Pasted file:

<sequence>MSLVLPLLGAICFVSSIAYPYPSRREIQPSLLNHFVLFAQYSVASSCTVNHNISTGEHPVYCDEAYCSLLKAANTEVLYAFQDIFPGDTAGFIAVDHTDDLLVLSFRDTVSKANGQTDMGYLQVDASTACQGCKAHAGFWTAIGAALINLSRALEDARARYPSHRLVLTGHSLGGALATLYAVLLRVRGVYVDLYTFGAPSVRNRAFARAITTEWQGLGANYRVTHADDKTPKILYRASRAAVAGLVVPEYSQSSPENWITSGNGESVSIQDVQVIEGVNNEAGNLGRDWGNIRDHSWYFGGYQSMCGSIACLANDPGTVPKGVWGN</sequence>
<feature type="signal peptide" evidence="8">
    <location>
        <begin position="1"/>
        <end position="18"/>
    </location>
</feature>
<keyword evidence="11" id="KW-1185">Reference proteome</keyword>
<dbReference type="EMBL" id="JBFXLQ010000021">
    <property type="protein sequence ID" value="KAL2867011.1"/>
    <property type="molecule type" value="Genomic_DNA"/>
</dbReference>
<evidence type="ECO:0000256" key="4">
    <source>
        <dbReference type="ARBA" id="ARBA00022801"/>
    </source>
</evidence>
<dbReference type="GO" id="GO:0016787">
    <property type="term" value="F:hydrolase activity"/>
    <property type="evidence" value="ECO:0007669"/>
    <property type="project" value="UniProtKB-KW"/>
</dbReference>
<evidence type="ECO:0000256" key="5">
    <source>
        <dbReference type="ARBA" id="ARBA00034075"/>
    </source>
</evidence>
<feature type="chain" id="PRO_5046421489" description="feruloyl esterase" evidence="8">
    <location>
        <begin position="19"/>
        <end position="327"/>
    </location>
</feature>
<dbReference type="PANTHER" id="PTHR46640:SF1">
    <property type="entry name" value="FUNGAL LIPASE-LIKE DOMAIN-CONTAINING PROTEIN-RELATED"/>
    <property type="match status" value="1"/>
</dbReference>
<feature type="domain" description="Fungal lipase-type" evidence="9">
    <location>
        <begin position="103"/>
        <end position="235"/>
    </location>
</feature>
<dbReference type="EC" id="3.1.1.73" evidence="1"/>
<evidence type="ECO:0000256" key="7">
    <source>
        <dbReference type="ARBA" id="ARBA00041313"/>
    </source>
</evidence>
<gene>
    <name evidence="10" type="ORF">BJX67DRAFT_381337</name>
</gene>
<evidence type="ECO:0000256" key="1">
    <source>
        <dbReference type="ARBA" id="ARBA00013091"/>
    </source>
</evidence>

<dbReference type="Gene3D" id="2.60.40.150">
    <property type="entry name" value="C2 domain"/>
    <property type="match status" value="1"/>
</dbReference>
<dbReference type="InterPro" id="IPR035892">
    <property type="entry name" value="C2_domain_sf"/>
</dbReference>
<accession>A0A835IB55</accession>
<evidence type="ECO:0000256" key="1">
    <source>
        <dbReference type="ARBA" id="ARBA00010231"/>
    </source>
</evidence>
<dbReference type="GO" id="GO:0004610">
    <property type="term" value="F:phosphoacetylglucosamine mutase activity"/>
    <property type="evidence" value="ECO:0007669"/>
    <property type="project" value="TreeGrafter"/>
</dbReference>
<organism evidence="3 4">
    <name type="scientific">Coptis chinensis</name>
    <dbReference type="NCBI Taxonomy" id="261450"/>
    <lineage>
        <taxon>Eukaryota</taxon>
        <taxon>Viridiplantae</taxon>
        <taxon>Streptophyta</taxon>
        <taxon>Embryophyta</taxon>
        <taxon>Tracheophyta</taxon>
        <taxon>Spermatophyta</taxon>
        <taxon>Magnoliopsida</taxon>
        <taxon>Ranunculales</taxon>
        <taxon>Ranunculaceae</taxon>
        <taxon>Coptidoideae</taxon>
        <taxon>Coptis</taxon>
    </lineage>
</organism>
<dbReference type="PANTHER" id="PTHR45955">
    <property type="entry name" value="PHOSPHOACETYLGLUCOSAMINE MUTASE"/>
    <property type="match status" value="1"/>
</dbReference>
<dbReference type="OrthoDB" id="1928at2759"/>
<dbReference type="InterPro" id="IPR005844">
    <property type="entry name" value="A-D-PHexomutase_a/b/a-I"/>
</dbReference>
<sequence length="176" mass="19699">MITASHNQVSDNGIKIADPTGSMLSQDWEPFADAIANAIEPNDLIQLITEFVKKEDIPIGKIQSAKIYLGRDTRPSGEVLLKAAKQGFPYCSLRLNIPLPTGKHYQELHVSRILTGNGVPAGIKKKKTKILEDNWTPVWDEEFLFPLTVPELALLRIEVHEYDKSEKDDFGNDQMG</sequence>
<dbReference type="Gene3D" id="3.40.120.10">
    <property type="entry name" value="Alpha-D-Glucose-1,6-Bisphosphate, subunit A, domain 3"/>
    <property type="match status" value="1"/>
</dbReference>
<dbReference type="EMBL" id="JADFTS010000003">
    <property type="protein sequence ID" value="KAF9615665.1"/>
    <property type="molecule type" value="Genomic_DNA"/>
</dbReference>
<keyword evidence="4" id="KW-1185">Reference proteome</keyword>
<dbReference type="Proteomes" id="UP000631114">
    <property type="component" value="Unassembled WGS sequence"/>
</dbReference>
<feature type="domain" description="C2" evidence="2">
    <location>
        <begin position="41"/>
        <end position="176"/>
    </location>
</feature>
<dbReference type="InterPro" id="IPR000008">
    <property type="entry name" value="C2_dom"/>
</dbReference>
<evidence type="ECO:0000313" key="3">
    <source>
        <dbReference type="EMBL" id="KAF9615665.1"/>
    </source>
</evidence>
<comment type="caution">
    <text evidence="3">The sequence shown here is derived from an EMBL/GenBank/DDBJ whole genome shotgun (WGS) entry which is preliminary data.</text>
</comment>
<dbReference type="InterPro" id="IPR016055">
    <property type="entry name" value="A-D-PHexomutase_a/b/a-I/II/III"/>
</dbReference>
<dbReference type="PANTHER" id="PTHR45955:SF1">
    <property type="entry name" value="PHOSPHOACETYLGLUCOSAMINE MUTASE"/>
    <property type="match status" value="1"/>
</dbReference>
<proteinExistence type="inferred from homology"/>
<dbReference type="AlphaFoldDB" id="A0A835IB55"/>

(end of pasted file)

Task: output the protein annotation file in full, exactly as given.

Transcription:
<sequence>MSLVLPLLGAICFVSSIAYPYPSRREIQPSLLNHFVLFAQYSVASSCTVNHNISTGEHPVYCDEAYCSLLKAANTEVLYAFQDIFPGDTAGFIAVDHTDDLLVLSFRDTVSKANGQTDMGYLQVDASTACQGCKAHAGFWTAIGAALINLSRALEDARARYPSHRLVLTGHSLGGALATLYAVLLRVRGVYVDLYTFGAPSVRNRAFARAITTEWQGLGANYRVTHADDKTPKILYRASRAAVAGLVVPEYSQSSPENWITSGNGESVSIQDVQVIEGVNNEAGNLGRDWGNIRDHSWYFGGYQSMCGSIACLANDPGTVPKGVWGN</sequence>
<feature type="signal peptide" evidence="8">
    <location>
        <begin position="1"/>
        <end position="18"/>
    </location>
</feature>
<keyword evidence="11" id="KW-1185">Reference proteome</keyword>
<dbReference type="EMBL" id="JBFXLQ010000021">
    <property type="protein sequence ID" value="KAL2867011.1"/>
    <property type="molecule type" value="Genomic_DNA"/>
</dbReference>
<evidence type="ECO:0000256" key="4">
    <source>
        <dbReference type="ARBA" id="ARBA00022801"/>
    </source>
</evidence>
<dbReference type="GO" id="GO:0016787">
    <property type="term" value="F:hydrolase activity"/>
    <property type="evidence" value="ECO:0007669"/>
    <property type="project" value="UniProtKB-KW"/>
</dbReference>
<evidence type="ECO:0000256" key="5">
    <source>
        <dbReference type="ARBA" id="ARBA00034075"/>
    </source>
</evidence>
<feature type="chain" id="PRO_5046421489" description="feruloyl esterase" evidence="8">
    <location>
        <begin position="19"/>
        <end position="327"/>
    </location>
</feature>
<dbReference type="PANTHER" id="PTHR46640:SF1">
    <property type="entry name" value="FUNGAL LIPASE-LIKE DOMAIN-CONTAINING PROTEIN-RELATED"/>
    <property type="match status" value="1"/>
</dbReference>
<feature type="domain" description="Fungal lipase-type" evidence="9">
    <location>
        <begin position="103"/>
        <end position="235"/>
    </location>
</feature>
<dbReference type="EC" id="3.1.1.73" evidence="1"/>
<evidence type="ECO:0000256" key="7">
    <source>
        <dbReference type="ARBA" id="ARBA00041313"/>
    </source>
</evidence>
<gene>
    <name evidence="10" type="ORF">BJX67DRAFT_381337</name>
</gene>
<evidence type="ECO:0000256" key="1">
    <source>
        <dbReference type="ARBA" id="ARBA00013091"/>
    </source>
</evidence>

<dbReference type="Gene3D" id="2.60.40.150">
    <property type="entry name" value="C2 domain"/>
    <property type="match status" value="1"/>
</dbReference>
<dbReference type="InterPro" id="IPR035892">
    <property type="entry name" value="C2_domain_sf"/>
</dbReference>
<accession>A0A835IB55</accession>
<evidence type="ECO:0000256" key="1">
    <source>
        <dbReference type="ARBA" id="ARBA00010231"/>
    </source>
</evidence>
<dbReference type="GO" id="GO:0004610">
    <property type="term" value="F:phosphoacetylglucosamine mutase activity"/>
    <property type="evidence" value="ECO:0007669"/>
    <property type="project" value="TreeGrafter"/>
</dbReference>
<organism evidence="3 4">
    <name type="scientific">Coptis chinensis</name>
    <dbReference type="NCBI Taxonomy" id="261450"/>
    <lineage>
        <taxon>Eukaryota</taxon>
        <taxon>Viridiplantae</taxon>
        <taxon>Streptophyta</taxon>
        <taxon>Embryophyta</taxon>
        <taxon>Tracheophyta</taxon>
        <taxon>Spermatophyta</taxon>
        <taxon>Magnoliopsida</taxon>
        <taxon>Ranunculales</taxon>
        <taxon>Ranunculaceae</taxon>
        <taxon>Coptidoideae</taxon>
        <taxon>Coptis</taxon>
    </lineage>
</organism>
<dbReference type="PANTHER" id="PTHR45955">
    <property type="entry name" value="PHOSPHOACETYLGLUCOSAMINE MUTASE"/>
    <property type="match status" value="1"/>
</dbReference>
<dbReference type="OrthoDB" id="1928at2759"/>
<dbReference type="InterPro" id="IPR005844">
    <property type="entry name" value="A-D-PHexomutase_a/b/a-I"/>
</dbReference>
<sequence length="176" mass="19699">MITASHNQVSDNGIKIADPTGSMLSQDWEPFADAIANAIEPNDLIQLITEFVKKEDIPIGKIQSAKIYLGRDTRPSGEVLLKAAKQGFPYCSLRLNIPLPTGKHYQELHVSRILTGNGVPAGIKKKKTKILEDNWTPVWDEEFLFPLTVPELALLRIEVHEYDKSEKDDFGNDQMG</sequence>
<dbReference type="Gene3D" id="3.40.120.10">
    <property type="entry name" value="Alpha-D-Glucose-1,6-Bisphosphate, subunit A, domain 3"/>
    <property type="match status" value="1"/>
</dbReference>
<dbReference type="EMBL" id="JADFTS010000003">
    <property type="protein sequence ID" value="KAF9615665.1"/>
    <property type="molecule type" value="Genomic_DNA"/>
</dbReference>
<keyword evidence="4" id="KW-1185">Reference proteome</keyword>
<dbReference type="Proteomes" id="UP000631114">
    <property type="component" value="Unassembled WGS sequence"/>
</dbReference>
<feature type="domain" description="C2" evidence="2">
    <location>
        <begin position="41"/>
        <end position="176"/>
    </location>
</feature>
<dbReference type="InterPro" id="IPR000008">
    <property type="entry name" value="C2_dom"/>
</dbReference>
<evidence type="ECO:0000313" key="3">
    <source>
        <dbReference type="EMBL" id="KAF9615665.1"/>
    </source>
</evidence>
<comment type="caution">
    <text evidence="3">The sequence shown here is derived from an EMBL/GenBank/DDBJ whole genome shotgun (WGS) entry which is preliminary data.</text>
</comment>
<dbReference type="InterPro" id="IPR016055">
    <property type="entry name" value="A-D-PHexomutase_a/b/a-I/II/III"/>
</dbReference>
<dbReference type="PANTHER" id="PTHR45955:SF1">
    <property type="entry name" value="PHOSPHOACETYLGLUCOSAMINE MUTASE"/>
    <property type="match status" value="1"/>
</dbReference>
<proteinExistence type="inferred from homology"/>
<dbReference type="AlphaFoldDB" id="A0A835IB55"/>